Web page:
'Chip 'n Dale: Rescue Rangers'
What's the last word you'd expect to apply to this bit of Disney brand extension? How about "ambitious?" It is, though. An origin story and a new adventure about the genial chipmunks who get in and out of scrapes, "Rescue Rangers" is also a surprisingly clever look at animation styles. Incorporating hand-drawn, stop-motion and computer-generated techniques, "Rescue Rangers" includes sly jokes about cartoon innovations that worked ("Who Framed Roger Rabbit") and those that really didn't ("Cats"). Andy Samberg, Seth Rogen and John Mulaney supply the voices. Disney+
It's an oft-told story but a good one: During World War II, British spies hatch a plan to divert the Nazis with the corpse of a fictitious soldier, carrying information to throw them off track. It was the subject of the book and movie "The Man Who Never Was" as well as a book by Ben Macintyre. Based on Macintyre's book "Operation Mincemeat," the film stars Colin Firth and Matthew Macfadyen, as one of the snivelers who have become his trademark since "Succession." Things occasionally drag (especially in the romantic subplot), but it's a satisfying win for the good guys and, for a change, the movie acknowledges that female Brits (played by Penelope Wilton and Kelly Macdonald) made important contributions to war strategy. Netflix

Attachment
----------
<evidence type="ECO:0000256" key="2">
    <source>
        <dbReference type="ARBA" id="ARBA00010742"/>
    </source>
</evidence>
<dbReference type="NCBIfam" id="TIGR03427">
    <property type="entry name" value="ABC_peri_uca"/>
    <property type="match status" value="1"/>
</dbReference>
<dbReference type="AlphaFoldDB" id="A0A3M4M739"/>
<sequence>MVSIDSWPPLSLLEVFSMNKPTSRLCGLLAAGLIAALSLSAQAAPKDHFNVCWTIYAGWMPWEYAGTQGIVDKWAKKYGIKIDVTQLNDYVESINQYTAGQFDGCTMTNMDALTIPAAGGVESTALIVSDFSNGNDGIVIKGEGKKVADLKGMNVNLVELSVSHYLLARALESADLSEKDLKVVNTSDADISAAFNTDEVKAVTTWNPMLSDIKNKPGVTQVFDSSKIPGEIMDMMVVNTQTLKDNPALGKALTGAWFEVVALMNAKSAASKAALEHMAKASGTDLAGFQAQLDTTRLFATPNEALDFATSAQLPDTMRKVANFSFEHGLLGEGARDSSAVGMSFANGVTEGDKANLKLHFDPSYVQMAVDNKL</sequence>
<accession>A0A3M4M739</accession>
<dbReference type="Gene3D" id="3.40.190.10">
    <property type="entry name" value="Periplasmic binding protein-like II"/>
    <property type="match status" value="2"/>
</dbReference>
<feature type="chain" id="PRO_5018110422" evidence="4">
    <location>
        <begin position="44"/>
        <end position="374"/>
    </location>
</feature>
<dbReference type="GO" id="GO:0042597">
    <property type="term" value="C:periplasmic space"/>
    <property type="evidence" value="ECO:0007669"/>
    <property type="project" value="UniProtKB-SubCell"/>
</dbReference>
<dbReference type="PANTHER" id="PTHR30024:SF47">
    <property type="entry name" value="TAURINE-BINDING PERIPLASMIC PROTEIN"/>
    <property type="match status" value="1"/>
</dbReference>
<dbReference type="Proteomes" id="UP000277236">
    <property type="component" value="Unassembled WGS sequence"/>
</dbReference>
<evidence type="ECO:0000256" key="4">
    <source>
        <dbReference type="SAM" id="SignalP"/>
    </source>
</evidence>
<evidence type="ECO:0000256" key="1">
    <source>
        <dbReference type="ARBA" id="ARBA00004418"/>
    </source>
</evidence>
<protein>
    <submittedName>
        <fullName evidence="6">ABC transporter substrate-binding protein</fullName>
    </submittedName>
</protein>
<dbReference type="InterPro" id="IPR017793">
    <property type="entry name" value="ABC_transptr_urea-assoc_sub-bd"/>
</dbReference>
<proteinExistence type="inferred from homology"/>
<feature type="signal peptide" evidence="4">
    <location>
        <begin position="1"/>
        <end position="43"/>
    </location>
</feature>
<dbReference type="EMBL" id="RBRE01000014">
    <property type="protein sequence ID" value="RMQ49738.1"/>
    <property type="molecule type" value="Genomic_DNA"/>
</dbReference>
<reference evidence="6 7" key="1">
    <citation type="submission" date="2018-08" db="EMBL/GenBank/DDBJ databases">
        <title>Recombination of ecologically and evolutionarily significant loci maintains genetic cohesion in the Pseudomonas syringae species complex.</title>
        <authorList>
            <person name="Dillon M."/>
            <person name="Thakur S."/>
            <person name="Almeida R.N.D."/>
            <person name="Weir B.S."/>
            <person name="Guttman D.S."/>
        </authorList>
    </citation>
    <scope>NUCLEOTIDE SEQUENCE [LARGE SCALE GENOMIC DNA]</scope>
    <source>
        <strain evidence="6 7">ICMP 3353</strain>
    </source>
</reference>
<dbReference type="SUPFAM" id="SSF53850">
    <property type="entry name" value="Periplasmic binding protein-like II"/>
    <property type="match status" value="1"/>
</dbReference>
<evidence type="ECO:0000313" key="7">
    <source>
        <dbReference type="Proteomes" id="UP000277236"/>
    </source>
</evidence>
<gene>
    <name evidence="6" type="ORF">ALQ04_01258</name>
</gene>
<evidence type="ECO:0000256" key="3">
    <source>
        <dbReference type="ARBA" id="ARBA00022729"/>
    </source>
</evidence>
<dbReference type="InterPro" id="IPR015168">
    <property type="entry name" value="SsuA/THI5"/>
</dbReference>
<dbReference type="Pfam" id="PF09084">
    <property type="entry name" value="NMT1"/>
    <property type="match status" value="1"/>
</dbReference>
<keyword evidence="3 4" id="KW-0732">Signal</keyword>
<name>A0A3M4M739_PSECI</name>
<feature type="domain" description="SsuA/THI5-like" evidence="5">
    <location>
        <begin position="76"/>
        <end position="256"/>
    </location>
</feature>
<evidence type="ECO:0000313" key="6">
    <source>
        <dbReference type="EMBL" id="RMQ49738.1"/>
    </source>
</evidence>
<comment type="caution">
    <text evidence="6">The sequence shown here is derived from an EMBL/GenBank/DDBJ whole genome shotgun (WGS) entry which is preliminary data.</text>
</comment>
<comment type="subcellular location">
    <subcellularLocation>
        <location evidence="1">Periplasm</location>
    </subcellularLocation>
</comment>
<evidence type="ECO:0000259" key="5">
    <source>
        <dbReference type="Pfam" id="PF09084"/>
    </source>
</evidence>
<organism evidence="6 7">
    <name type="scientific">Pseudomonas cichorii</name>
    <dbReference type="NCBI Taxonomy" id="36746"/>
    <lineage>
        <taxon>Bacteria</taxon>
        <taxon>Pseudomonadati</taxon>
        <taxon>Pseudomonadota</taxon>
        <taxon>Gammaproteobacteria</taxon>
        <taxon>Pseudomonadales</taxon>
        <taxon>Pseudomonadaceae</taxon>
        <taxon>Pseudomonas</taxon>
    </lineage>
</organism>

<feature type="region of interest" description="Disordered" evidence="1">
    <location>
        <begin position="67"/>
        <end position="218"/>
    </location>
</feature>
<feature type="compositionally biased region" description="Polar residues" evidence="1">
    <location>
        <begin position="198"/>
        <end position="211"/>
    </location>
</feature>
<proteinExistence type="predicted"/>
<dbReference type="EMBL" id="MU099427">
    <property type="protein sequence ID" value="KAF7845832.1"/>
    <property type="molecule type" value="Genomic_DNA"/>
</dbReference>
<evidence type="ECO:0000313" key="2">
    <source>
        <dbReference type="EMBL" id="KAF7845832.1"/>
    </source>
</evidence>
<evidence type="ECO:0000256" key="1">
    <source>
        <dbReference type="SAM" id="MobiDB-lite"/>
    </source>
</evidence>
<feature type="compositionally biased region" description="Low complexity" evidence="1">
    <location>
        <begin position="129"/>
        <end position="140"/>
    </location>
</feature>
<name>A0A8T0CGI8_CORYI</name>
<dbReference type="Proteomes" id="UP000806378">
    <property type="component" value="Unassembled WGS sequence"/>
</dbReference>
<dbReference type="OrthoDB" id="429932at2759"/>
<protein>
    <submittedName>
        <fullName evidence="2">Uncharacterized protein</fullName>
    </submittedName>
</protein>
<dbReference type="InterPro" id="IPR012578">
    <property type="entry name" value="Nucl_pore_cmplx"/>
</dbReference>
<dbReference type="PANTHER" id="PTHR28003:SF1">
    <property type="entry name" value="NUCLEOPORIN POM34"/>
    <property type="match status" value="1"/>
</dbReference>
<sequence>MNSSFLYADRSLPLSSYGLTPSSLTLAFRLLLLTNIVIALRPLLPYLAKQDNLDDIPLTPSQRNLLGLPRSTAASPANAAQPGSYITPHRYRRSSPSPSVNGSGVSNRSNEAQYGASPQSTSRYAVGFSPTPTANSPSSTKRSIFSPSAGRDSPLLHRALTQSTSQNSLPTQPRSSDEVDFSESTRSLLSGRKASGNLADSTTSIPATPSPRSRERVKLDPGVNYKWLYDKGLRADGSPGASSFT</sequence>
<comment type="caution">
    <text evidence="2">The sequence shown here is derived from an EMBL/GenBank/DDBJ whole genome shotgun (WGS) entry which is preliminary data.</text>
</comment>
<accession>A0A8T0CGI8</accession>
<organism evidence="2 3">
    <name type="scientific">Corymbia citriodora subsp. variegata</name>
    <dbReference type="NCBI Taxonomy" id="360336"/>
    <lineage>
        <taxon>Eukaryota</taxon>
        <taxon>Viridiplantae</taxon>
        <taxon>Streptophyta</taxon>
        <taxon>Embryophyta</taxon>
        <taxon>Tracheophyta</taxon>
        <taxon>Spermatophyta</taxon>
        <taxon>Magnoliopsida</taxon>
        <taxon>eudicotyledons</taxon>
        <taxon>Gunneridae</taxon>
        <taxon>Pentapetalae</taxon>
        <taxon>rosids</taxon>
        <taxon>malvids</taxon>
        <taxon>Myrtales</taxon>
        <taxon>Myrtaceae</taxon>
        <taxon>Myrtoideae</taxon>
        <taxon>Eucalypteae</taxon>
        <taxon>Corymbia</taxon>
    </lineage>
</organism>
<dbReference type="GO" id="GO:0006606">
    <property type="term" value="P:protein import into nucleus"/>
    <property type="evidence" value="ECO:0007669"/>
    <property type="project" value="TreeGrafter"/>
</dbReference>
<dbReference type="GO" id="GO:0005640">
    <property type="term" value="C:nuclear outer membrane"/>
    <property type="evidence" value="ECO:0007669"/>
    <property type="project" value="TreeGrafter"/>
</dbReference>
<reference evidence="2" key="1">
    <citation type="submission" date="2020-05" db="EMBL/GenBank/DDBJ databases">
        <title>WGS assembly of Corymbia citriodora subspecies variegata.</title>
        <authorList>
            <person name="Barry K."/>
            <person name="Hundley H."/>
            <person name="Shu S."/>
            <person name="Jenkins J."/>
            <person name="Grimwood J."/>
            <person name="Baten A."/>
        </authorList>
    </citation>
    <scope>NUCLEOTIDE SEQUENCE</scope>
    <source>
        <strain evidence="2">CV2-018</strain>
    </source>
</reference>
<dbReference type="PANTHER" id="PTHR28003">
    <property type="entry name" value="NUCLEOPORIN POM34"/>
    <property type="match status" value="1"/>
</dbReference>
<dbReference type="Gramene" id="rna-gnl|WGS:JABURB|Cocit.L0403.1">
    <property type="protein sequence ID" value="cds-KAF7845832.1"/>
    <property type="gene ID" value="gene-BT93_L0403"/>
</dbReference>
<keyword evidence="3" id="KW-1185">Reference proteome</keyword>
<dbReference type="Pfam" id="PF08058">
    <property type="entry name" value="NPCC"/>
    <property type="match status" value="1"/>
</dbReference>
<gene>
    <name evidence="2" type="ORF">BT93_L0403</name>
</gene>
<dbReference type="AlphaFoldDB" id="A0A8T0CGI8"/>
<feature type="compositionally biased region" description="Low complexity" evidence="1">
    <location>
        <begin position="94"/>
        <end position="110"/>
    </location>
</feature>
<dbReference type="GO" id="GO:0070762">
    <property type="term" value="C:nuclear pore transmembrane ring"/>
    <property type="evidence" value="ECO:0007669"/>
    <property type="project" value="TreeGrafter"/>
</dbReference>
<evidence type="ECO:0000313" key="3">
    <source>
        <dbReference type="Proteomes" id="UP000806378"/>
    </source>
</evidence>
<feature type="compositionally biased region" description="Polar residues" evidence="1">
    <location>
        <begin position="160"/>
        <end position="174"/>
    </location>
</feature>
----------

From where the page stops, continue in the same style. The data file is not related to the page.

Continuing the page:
A subdued Rebel Wilson stars as a woman who comes out of a two-decade-long coma determined to have the senior prom she missed while she was out cold. Bits of "Bring It On," "Clueless" and "Billy Madison" are blended in a wan movie that's not as funny as any of them. It's a nice touch to feature a cameo by "Clueless" star Alicia Silverstone, but you should watch "PEN15," instead. Netflix
Come for a refresher prior to the upcoming (and said-to-be-great) sequel. Stay for the mid-'80s soundtrack (including Oscar-winning song "Take My Breath Away"), homoerotic beach volleyball, aerial stunt work and a great supporting performance by Meg Ryan as a pal of Tom Cruise's hotdogging fighter pilot. Netflix, Paramount+
Judd Apatow's four-hour documentary on George Carlin isn't nearly as long — or as powerful — as his masterpiece on Garry Shandling. But it still delivers. The legendary stand-up, who died in 2008, was a pack rat who seemed to save every scrap and calendar page, a habit Apatow and his co-director Michael Bonfiglio utilize to the fullest extent. The film is at its best when it dissects Carlin's angriest tirades with the aid of disciples like Chris Rock and Jon Stewart. 8 p.m. ET Friday and Saturday, HBO
———©2022 StarTribune. Visit at startribune.com. Distributed by Tribune Content Agency, LLC.